So you ordered your pizza and you want to know exactly what’s happening with it. No worries! There’s an app for that! Pizza tracker apps are pretty standard for most major pizza outlets. Domino’s, Papa John’s, and Pizza Hut all have a pizza tracker app. These apps promise to track your pie from inception to drop off. Except that some users are calling the whole thing a farce. Domino’s, in particular, is feeling the online heat.
Domino’s started tracking pizza’s online in 2008 and then moved the idea into its mobile app in 2011. Domino’s was pretty stoked about the idea and marketed it heavily as an interactive way to watch your pizza online.
Pizza Tracker will allow customers to know when their order is being prepared when it’s out of the oven, and when it’s out the door and on its way. It even includes the first name of the person delivering the order.
Now, several users are taking to the internet to voice their displeasure with Domino’s app calling it fake. There have been reports that the app reports that a female driver would be arriving with their pizza only to be greeted by a male driver. Other reports claim the app indicated the pizza was delivered but it actually had not been delivered. Users are accusing the app of being nothing more than an auto-timer and not a real-time tracker. Domino’s responded with this statement:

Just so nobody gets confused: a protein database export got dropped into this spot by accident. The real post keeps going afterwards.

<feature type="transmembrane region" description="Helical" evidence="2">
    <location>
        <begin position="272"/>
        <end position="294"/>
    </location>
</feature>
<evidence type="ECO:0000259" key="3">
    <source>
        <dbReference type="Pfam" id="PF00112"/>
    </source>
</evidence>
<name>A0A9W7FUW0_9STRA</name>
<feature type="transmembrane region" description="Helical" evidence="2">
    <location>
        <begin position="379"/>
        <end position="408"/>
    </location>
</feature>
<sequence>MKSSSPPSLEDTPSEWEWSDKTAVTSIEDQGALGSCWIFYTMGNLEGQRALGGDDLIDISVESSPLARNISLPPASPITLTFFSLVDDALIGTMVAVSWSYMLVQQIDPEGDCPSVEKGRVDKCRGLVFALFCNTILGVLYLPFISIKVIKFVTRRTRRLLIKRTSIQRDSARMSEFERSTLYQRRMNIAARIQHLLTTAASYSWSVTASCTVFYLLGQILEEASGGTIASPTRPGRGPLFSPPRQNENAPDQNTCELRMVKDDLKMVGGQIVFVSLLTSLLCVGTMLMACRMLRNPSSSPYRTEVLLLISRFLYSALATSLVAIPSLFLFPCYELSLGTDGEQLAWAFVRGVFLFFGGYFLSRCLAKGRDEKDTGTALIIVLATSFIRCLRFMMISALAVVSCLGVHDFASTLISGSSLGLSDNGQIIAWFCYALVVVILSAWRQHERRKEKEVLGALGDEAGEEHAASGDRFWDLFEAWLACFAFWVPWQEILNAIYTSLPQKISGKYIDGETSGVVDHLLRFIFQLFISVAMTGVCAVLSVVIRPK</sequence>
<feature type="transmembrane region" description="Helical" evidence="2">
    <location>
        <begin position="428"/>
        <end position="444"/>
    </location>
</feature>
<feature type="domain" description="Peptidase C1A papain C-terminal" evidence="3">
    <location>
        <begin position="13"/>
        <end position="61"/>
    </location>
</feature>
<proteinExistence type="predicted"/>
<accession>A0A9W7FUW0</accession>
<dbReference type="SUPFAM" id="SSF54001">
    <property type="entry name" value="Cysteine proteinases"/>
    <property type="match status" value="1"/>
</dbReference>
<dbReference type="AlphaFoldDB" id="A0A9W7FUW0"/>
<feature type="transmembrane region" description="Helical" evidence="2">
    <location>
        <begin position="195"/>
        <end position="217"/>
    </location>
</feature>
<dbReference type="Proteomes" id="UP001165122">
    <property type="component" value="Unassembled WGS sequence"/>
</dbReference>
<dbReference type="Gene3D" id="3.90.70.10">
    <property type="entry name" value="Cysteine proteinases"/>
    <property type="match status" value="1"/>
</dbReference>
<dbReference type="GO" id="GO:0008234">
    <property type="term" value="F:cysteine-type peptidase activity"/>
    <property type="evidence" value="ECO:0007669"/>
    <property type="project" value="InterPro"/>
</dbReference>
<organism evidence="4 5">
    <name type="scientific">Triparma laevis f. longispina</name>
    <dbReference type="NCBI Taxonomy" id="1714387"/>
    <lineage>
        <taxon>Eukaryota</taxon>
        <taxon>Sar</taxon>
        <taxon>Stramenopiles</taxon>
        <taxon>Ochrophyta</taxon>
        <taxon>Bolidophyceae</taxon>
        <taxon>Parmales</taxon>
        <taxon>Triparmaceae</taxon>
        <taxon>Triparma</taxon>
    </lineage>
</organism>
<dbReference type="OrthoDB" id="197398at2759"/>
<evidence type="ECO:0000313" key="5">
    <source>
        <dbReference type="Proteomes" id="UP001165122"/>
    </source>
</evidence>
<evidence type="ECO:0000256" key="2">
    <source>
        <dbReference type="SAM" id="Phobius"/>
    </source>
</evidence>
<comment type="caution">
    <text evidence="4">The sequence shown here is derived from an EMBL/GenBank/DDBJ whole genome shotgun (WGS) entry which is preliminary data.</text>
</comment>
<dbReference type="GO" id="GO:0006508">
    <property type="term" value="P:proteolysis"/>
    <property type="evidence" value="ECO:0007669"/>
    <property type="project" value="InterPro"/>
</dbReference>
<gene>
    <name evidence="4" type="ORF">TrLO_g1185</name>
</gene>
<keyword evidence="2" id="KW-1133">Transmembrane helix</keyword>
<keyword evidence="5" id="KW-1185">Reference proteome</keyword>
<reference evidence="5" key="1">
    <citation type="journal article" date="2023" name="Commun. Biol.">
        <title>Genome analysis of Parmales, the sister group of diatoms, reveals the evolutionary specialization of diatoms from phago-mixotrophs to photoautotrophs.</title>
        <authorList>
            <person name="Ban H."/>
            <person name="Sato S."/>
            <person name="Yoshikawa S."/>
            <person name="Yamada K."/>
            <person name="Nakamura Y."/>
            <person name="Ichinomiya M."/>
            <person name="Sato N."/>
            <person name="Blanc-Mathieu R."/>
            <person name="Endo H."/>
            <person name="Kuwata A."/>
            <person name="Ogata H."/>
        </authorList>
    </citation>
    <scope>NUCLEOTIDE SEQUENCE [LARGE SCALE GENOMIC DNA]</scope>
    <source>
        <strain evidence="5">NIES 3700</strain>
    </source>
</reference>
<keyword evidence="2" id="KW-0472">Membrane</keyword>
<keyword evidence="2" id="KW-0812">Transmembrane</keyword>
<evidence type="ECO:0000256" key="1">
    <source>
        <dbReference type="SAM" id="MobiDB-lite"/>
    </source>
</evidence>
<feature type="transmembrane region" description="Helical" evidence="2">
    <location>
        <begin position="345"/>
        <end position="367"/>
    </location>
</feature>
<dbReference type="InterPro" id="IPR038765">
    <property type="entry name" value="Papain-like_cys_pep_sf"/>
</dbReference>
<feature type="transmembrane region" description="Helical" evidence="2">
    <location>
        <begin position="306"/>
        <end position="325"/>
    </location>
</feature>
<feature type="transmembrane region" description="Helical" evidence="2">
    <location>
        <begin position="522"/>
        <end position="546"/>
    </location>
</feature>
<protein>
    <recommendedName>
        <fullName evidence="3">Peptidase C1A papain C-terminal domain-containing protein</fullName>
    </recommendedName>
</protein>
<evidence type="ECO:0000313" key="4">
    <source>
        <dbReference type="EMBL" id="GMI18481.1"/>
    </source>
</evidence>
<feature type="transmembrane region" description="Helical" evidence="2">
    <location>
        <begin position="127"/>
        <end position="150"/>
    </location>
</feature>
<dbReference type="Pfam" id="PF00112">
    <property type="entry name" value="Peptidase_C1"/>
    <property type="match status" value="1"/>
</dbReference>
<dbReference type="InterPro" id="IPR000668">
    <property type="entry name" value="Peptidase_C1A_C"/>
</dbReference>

Pizza Tracker is real and is based on actual store operations. It has been an extremely popular digital interaction with customers and has tracked millions of orders seamlessly for nearly a decade. The issue is that it does require some human interaction and sometimes humans make mistakes. We are sorry about those instances, and we will always work to correct those operational issues. Those instances are notable because they are unusual. The vast majority of the time Pizza Tracker works as designed.
We’ve never used the Domino’s pizza tracker app or any other for that matter. Users seem to be adamant that the app is a farce and Domino’s seems steadfast in its validity.Source: Fox News Source: Wall Street Journal